Can 20 Mule Team Borax Help Your Arthritis? Can it Be Used as a Supplement to Help Stem Cells?
This week one our physicians spoke to a patient who swore that Borax (yes the household cleaner) helps his knee arthritis. Prior to that, one of our network physicians sent me a new controlled trial showing an ingredient in Borax (Boron) helped knee arthritis patients when given as a supplement. What gives? Can Borax help knee arthritis? Can it be used as a supplement to help stem cells?
The concept that boron may be an effective treatment for arthritis goes back to the 1960s. An English scientist named Newnham had moved to Australia where the sandy soils were poor in Boron and he developed arthritis. He then supplemented with Boron and his arthritis abated. In the early 80s, he presented a research study showing that arthritic hips had half the bone boron content of normal hips (29.6 ppm vs 56 ppm). Subsequently, another group of scientists found similar low boron concentrations in the bones and synovial fluid of patients with rheumatoid arthritis. Later research by Newnham showed that in areas of the world where the Boron consumed was less than 1 mg/day, arthritis prevalence ranged from 20-70%, whereas in areas where 3-10mg/day were consumed, arthritis rates were 0-10%. A small Australian controlled trial in the mid-80s showed that patients taking boron supplements at 55mg a day had less pain than those taking a placebo. A study from the mid-1990s showed that the portion of the femur bone next to the hip joint had lower concentrations of boron as well as lead and zinc. Another paper from that same time period postulated that boron depletion in soil due to fertilizer use was associated with the spike in arthritis incidence, although this was offered as more of a hypothesis.
While some blogs and magazine articles have advocated that a good source of boron is the popular household cleaner Borax, there is a salt complex between boron, calcium, and fructose which is sold as a nutritional supplement-calcium fructoborate (CFB). The company that manufactures the supplement claims much better boron bioavailablity. CFB has been tested in a number of clinical trials. In 2011, two weeks of CFB at 1.5-6 mg/boron per day (29-113 mg of CFB) tested at different doses in 60 arthritis patients did show interesting results. The patients who took boron had reduced inflammatory markers. A larger 2013 study looked at a combination supplement in heart patients which included resveratrol and CFB and found that the best reduction in inflammatory and blood lipid markers happened when the two supplements were combined.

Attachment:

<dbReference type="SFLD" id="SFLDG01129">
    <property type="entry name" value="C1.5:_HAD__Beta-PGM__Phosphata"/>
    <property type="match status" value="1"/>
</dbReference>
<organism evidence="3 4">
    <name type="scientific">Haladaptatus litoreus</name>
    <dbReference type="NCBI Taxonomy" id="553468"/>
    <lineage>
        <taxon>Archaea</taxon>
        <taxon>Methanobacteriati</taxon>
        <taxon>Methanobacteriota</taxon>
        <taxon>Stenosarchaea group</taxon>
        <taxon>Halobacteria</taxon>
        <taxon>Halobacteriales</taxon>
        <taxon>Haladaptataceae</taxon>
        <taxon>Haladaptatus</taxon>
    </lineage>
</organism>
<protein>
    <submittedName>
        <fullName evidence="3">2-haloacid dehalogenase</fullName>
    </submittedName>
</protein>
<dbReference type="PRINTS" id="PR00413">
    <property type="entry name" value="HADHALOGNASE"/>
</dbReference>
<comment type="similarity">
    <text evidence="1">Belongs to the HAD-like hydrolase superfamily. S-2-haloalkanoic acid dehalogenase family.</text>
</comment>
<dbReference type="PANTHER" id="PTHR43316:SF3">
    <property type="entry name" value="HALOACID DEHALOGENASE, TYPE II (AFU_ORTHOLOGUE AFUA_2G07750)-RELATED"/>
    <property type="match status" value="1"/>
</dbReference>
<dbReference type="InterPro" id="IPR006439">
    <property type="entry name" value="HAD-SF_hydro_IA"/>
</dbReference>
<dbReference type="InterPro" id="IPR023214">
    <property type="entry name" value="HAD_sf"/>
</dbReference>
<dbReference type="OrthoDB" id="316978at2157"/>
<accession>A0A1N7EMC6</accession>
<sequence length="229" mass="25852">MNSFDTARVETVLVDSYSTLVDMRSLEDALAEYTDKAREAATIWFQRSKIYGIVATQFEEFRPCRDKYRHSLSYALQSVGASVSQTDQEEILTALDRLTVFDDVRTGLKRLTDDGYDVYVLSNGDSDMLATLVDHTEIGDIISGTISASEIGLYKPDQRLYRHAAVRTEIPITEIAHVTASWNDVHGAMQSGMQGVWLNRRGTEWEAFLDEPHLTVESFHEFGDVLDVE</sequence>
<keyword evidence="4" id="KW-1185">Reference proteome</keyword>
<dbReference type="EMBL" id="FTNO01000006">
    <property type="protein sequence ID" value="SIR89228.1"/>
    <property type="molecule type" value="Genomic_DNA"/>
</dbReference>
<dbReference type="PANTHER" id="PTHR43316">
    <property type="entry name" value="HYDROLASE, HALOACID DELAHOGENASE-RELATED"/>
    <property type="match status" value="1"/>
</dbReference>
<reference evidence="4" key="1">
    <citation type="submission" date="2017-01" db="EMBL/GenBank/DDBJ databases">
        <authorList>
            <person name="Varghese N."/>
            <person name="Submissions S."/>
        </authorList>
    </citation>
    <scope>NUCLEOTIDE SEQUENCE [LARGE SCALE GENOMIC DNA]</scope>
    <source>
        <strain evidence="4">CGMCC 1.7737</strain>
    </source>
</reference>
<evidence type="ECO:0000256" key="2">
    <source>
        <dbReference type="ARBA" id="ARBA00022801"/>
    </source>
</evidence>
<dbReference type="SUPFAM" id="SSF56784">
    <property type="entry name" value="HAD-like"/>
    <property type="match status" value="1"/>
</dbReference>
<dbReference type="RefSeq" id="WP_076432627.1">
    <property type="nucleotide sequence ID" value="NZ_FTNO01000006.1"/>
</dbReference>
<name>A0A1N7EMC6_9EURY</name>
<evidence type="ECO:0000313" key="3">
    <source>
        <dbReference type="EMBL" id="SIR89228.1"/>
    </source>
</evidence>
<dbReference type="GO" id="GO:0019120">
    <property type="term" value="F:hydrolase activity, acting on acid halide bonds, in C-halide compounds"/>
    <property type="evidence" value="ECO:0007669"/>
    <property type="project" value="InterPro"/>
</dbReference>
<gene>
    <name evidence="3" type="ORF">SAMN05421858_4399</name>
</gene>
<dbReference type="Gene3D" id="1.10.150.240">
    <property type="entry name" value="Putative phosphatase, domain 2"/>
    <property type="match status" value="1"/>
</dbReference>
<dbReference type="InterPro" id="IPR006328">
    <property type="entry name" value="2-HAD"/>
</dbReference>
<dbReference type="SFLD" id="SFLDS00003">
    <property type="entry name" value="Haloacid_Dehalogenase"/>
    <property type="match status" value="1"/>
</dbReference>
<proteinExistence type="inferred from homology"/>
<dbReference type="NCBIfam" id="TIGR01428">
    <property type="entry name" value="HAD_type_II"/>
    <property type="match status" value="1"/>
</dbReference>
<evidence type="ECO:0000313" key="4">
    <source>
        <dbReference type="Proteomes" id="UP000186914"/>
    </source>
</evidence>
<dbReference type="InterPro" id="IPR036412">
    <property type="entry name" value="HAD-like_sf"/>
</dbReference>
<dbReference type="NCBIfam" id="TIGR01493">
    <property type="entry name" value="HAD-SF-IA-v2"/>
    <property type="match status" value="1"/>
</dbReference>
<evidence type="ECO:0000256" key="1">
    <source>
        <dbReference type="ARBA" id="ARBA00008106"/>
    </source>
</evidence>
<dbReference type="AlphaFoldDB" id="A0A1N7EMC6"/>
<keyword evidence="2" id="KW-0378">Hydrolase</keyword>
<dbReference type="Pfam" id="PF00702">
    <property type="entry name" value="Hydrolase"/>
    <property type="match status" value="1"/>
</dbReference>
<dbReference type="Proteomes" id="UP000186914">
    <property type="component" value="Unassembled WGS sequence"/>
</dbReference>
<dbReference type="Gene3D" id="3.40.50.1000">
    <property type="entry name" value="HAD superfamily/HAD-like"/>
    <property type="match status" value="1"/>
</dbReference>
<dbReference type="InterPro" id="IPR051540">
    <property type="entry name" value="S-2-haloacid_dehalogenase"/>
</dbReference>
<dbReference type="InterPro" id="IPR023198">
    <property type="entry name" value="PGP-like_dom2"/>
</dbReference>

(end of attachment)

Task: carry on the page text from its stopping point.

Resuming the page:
The last big entry in the boron and arthritis story is more recent, having been published just a few weeks ago. This study conducted at UC Irvine was funded by the company that makes the boron supplement (calcium fructoborate). This 60 patient knee arthritis investigation demonstrated that 110 mg of CFB twice a day significantly improved functional scores over two weeks when compared to placebo. In addition, the patients with higher blood markers for chronic inflammation (CRP) who were taking CFB had more reduction in those markers than patients taking placebo.
How about stem cells? Is there any research showing that boron helps mesenchymal stem cells (MSCs)? Interestingly, a paper was just published in February showing that adding in boron to MSCs that had been frozen increased their viability and also helped their bone and cartilage forming capabilities. This is important, as freezing cells is a stress, so the boron seemed to help the MSCs better handle that stress.
The upshot? Please don’t go out and start consuming common household cleaners! Having said that, there are moderate levels of evidence that boron supplementation may help arthritis and inflammation. One small study seems to show that it helps stem cells. As a result, we’re planning to test boron supplementation on MSCs taken from arthritis patients to see if it has any positive effects before deciding to recommend this to patients or add it to our stem cell supplement.